Welcome to Bennett's Study

From the Author of No Land an Island and Unconscionable

Pondering Alphabetic SOLUTIONS: Peace, Politics, Public Affairs, People Relations




UNCONSCIONABLE: http://www.unconscionableusforeignrelations.com/ http://www.unconscionableusforeignrelations.com/author/ http://www.unconscionableusforeignrelations.com/book/ http://www.unconscionableusforeignrelations.com/excerpt/ http://www.unconscionableusforeignrelations.com/contact/ http://www.unconscionableusforeignrelations.com/buy/ SearchTerm=Carolyn+LaDelle+Bennett http://www2.xlibris.com/books/webimages/wd/113472/buy.htm http://www.prweb.com/releases/2014/08UNCONSCIONABLE/prweb12131656.htm http://bookstore.xlibris.com/AdvancedSearch/Default.aspx? http://bookstore.xlibris.com/Products/SKU-000757788/UNCONSCIONABLE.aspx


Sunday, September 9, 2012

“Fraud on American voter” ─ LWV characterized DemRepub debate scripting

Who hijacked U.S. presidential debates and why
Excerpt, editing by
Carolyn Bennett

Exclusive and excluding, discriminatory, censoring Republican-Democratic-party Commission on Presidential Debates and its stranglehold on presidential “debates” is harmful to democracy and antidemocratic, dishonest, misinforming, propagandistic, narrow-minded and productive of narrow-mindedness. The CPD’s restrictive formats allow participants to recite memorized sound bites and avoid true debate.

True debates, rather than parallel interviews of the Commission on Presidential Debates model, would offer depth, variety, and unpredictability to counter the scripted nature of the candidates’ political consultants” ─ consumer advocate, former independent candidate for U.S. presidency Ralph Nader

The nearly 30-year- old Commission on Presidential Debates (CPD) poses as a “nonpartisan” institution but runs debates in the exclusive interests of the national Republican and Democratic parties ─ not in the interests of the American people, says a challenging organization, Open Debates.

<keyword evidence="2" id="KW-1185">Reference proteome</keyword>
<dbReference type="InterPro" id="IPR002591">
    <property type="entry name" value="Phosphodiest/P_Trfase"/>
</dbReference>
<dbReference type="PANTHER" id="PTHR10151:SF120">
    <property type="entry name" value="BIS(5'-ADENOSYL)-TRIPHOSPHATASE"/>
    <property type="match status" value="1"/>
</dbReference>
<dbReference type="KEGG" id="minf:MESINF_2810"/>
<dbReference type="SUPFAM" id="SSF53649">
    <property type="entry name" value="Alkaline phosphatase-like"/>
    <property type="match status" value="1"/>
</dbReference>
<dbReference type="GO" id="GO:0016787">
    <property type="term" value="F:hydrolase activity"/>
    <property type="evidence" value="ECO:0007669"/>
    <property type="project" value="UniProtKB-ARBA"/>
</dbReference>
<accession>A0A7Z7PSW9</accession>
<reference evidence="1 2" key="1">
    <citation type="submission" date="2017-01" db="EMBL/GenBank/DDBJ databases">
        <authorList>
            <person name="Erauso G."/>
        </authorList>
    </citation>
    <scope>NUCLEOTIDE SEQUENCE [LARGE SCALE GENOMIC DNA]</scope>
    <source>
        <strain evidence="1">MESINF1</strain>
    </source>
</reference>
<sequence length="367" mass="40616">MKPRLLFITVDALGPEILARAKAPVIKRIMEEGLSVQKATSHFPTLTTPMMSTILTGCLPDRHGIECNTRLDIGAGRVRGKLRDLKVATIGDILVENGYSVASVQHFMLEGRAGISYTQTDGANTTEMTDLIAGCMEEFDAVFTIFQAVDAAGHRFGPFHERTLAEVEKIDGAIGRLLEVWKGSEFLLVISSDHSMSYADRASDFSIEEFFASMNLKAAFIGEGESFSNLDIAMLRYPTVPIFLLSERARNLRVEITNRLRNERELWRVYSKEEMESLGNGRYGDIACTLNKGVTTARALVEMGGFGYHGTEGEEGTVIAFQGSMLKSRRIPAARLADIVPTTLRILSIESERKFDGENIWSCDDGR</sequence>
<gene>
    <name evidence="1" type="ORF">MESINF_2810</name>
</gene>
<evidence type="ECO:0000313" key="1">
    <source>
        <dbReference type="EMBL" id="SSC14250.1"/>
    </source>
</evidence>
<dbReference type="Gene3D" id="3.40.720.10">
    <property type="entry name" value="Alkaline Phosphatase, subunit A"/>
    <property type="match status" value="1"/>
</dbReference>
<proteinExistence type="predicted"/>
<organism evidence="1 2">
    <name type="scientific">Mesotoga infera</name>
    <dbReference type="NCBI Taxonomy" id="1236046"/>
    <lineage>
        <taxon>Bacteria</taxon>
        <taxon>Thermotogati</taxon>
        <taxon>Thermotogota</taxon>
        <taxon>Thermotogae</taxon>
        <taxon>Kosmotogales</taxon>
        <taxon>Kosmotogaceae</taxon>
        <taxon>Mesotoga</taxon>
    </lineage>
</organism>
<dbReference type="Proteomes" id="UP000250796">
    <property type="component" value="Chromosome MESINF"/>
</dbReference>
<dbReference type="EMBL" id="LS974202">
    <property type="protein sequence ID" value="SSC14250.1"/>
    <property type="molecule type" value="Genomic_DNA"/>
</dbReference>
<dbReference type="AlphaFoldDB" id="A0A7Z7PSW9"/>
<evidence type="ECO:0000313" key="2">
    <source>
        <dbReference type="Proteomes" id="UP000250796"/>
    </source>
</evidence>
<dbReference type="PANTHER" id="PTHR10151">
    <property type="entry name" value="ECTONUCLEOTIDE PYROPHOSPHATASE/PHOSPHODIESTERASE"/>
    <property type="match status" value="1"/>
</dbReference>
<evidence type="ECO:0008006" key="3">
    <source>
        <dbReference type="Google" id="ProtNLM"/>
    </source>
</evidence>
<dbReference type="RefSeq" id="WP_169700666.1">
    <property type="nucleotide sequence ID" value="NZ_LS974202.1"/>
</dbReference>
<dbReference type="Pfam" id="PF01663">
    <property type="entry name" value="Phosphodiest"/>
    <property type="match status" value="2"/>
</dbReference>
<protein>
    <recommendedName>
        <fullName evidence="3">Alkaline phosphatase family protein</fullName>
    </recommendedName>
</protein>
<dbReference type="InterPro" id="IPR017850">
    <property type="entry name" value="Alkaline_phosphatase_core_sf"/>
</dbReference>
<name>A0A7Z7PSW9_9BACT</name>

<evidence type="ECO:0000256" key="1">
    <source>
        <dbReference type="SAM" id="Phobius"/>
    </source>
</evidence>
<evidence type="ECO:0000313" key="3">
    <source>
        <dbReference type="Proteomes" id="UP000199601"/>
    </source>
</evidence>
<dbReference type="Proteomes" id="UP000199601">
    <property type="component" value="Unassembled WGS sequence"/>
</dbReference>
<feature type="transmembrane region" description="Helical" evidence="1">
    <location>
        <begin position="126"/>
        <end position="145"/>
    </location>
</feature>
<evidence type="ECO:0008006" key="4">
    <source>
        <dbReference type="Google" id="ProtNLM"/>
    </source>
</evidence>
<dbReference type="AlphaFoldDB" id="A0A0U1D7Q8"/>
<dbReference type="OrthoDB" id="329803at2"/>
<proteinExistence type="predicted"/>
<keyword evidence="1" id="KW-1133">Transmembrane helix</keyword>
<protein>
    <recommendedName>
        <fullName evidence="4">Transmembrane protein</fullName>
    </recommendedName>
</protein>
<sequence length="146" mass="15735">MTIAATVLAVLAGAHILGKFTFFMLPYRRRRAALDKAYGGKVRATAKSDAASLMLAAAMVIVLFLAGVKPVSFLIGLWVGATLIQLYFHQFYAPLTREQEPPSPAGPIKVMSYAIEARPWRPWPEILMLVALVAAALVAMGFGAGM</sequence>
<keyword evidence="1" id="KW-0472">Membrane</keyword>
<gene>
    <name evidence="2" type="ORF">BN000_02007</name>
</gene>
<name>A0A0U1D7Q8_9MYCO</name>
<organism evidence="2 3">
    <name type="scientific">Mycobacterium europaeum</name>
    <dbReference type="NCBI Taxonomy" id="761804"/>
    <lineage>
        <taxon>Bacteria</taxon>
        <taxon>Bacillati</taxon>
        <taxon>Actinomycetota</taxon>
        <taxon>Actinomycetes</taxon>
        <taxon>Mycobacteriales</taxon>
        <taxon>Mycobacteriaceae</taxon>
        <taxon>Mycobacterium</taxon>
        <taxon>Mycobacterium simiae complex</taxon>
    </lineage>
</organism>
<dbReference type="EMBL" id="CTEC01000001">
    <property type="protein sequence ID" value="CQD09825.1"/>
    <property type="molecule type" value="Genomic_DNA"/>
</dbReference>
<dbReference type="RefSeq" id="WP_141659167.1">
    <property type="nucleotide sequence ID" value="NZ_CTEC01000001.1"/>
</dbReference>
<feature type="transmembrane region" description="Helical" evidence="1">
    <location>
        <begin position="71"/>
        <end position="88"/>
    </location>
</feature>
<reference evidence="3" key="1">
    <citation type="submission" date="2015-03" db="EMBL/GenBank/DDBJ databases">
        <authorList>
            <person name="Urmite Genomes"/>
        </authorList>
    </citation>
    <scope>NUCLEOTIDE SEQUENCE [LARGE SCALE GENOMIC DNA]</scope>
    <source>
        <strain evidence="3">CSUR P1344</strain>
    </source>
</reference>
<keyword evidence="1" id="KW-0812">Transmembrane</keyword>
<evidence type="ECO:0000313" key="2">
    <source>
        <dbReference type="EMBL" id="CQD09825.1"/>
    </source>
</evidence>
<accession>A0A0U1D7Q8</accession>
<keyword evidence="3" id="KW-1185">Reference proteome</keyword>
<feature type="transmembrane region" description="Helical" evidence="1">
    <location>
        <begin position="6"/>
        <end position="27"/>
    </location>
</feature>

Open Debates, according to its website, informs the public, the news media and policy makers about the antidemocratic conduct of the Commission on Presidential Debates (CPD). “Open Debates does not advocate the general inclusion of any candidate [but] advocates that the debates reflect the wishes of the American people.”

Debate Hijacked

For almost ten years (1976-1984), the League of Women Voters served as an excellent and genuinely nonpartisan presidential debate sponsor.

The League courageously included popular independent candidates and prohibited the major party campaigns (and campaigners) from manipulating debate formats.

Because the nonpartisan League served well the public interest, the two-party partisans created their exclusive and restrictive Commission on Presidential Debates.

“The Republican and Democratic parties did not want a debate sponsor that would include popular third party candidates and employ challenging formats,” Open Debates, says. “Rather, the major parties wanted the presidential debates under their control, so that they could exclude any third-party candidate or debate moderator.”

Conspirators in fraud on American voter

1985:  Democratic National Committee chairman Paul Kirk and Republican National Committee chairman Frank Fahrenkopf exclusive “Party Builders,” authors of one-page Memorandum of Agreement on Presidential Candidate Joint Appearances, said: